• Integration of social marketing into the overall program is lacking. (According to the 2013 Duke University CMO Survey, only 3.4 percent of B2B companies claiming their social media activity is integrated into their current programs.) 

  • Less than 30 percent of marketing executives actually ask for, much less use the data gathered from their social marketing effort.

  • Marketing executives are finding it difficult to quantify the results


But one study I found this month brought up something very interesting that demonstrate why the final three bullets are problematic.  The customer focus is completely off.


Engage Sciences, a company providing social analytics services, discovered that most companies put 75


content focus
Most effort focused on new customers



percent of their resources developing content directed at potential new customers, about 20 percent into branding and less than 5 percent into engaging with rabid advocates of their product.  Makes sense under conventional wisdom.  You spend money on advertising, market collateral, trade shows and that’s where you find new customers, right? Not according to their study.


Almost 100 percent of all new business comes from recommendations from the rabid advocates. around 4 percent comes from branding efforts and less than 1 percent comes from traditional marketing efforts.  What can we learn from this? Perhaps…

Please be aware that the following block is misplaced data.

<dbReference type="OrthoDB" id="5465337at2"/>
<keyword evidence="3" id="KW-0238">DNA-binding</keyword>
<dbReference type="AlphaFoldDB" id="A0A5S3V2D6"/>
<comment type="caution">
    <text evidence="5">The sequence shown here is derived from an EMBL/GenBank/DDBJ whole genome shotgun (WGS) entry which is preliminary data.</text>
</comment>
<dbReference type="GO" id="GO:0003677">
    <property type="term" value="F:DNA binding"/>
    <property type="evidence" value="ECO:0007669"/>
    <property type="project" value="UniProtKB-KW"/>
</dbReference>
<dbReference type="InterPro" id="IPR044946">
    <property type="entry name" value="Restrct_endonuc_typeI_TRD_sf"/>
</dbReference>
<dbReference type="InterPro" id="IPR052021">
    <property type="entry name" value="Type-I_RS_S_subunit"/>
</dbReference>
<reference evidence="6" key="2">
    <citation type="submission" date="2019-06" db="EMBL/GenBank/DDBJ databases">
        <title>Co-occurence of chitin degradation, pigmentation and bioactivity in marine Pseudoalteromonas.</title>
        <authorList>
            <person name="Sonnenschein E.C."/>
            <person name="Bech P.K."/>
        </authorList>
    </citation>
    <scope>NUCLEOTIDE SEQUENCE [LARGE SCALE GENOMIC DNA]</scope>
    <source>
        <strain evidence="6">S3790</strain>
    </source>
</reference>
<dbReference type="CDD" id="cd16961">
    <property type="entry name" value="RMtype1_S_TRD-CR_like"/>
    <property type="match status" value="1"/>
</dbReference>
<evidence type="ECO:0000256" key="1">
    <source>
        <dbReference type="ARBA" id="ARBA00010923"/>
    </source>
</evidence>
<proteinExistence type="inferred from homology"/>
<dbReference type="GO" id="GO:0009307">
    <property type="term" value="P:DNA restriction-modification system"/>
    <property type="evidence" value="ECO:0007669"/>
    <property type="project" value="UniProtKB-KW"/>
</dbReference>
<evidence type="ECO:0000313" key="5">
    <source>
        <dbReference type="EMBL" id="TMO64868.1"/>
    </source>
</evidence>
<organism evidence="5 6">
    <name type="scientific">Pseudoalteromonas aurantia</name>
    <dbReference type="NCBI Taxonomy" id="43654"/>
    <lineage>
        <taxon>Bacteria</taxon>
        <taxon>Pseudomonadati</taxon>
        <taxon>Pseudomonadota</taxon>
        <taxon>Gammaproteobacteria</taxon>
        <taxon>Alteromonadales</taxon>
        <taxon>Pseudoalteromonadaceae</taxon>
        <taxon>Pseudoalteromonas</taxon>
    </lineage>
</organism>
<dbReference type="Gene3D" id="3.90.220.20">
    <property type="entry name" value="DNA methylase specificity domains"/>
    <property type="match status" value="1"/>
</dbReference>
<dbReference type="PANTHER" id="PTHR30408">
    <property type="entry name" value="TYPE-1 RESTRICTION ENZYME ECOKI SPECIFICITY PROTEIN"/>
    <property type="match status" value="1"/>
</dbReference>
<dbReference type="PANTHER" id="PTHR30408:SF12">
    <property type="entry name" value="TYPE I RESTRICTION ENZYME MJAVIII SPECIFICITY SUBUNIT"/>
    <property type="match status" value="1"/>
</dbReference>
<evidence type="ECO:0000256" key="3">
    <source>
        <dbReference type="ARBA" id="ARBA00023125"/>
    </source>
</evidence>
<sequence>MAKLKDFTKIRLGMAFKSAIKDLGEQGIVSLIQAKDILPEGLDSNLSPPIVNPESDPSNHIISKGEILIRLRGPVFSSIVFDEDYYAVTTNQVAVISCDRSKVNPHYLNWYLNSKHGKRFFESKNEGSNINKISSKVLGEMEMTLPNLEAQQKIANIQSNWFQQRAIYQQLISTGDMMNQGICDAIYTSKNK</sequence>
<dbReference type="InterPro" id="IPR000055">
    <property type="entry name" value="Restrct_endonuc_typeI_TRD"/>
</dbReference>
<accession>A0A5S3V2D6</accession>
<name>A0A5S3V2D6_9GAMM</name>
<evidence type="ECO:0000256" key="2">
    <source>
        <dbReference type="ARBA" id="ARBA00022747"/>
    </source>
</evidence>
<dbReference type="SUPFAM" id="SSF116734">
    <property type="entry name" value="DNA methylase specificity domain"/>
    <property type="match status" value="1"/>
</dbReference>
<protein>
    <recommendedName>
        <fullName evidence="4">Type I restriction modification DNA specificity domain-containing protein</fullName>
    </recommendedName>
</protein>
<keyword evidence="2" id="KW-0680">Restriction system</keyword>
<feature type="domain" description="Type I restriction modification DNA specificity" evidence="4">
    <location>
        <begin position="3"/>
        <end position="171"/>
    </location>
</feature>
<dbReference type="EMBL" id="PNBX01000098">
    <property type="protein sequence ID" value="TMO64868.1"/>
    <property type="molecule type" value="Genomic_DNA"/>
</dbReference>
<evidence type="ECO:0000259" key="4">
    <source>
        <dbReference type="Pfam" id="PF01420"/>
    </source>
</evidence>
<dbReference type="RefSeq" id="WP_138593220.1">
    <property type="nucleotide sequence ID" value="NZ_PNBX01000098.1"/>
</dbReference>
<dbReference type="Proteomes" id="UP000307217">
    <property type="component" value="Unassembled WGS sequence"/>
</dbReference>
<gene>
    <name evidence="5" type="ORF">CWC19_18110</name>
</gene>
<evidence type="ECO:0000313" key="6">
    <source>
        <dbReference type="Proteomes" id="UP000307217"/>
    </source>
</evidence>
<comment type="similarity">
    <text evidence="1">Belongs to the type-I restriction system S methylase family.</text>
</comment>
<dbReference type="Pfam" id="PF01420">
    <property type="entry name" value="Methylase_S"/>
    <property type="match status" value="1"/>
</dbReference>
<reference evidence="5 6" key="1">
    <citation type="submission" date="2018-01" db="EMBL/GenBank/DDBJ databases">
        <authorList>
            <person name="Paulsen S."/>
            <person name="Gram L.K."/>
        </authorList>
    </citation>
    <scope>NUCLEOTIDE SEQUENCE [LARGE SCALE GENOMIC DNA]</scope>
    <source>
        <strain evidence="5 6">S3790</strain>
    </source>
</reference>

• All the money invested in traditional marketing is pretty much a waste of time because it is not directed at the most valuable source of new business?  

  • Social marketing, where you can best reach and engage with your best marketing assets, is still poorly understood and woefully mismanaged?

  • B2B companies are clueless about marketing?


source of new business
Advocates deliver all new business



Maybe all three.


There is a simple fix for this.  First, you don’t really need to invest any more money in social media, but you should probably invest more in analytics and then pay attention to what they say.  


Second, you need to change how you create your content for ALL of your marketing.  The emphasis should be on providing solid data, not marketing messages, that your advocates can run with.  Start answering the questions the market is asking, rather than tell them the same tired superficialities that everyone else says.


At Footwasher Media, our primary work is showing clients that 20th century marketing doesn’t work in the 21st; that potential customers now have the ability to completely ignore the marketing messages you’ve worked out on whiteboards in committees or out of the fevered mind of the CEO; that they have the ability to connect directly with current customers without ever leaving the comfort of their office chair and discover the holes in those messages; and companies have more opportunities to discover their real worth.


Marketing executives and CEOs that cut their teeth in the business world before 2005 need to learn how to communicate with their market all over again.  If they don’t have the time to do that, they need to bring people in who understand how it works and let them do their jobs.


New Series: Six tips for getting your audience engaged

Content creation is a big problem for modern corporations.  Not only is it hard to find people inside of the company walls to create it, making it effective is almost impossible.  Sure you can publish something that gets lots of views, but most of those views go to spider bots, not human beings and when you look at the time spent by actual people, finding them spending more than a minute on your site is like finding gold in the kitchen sink.  But there are ways to fix that.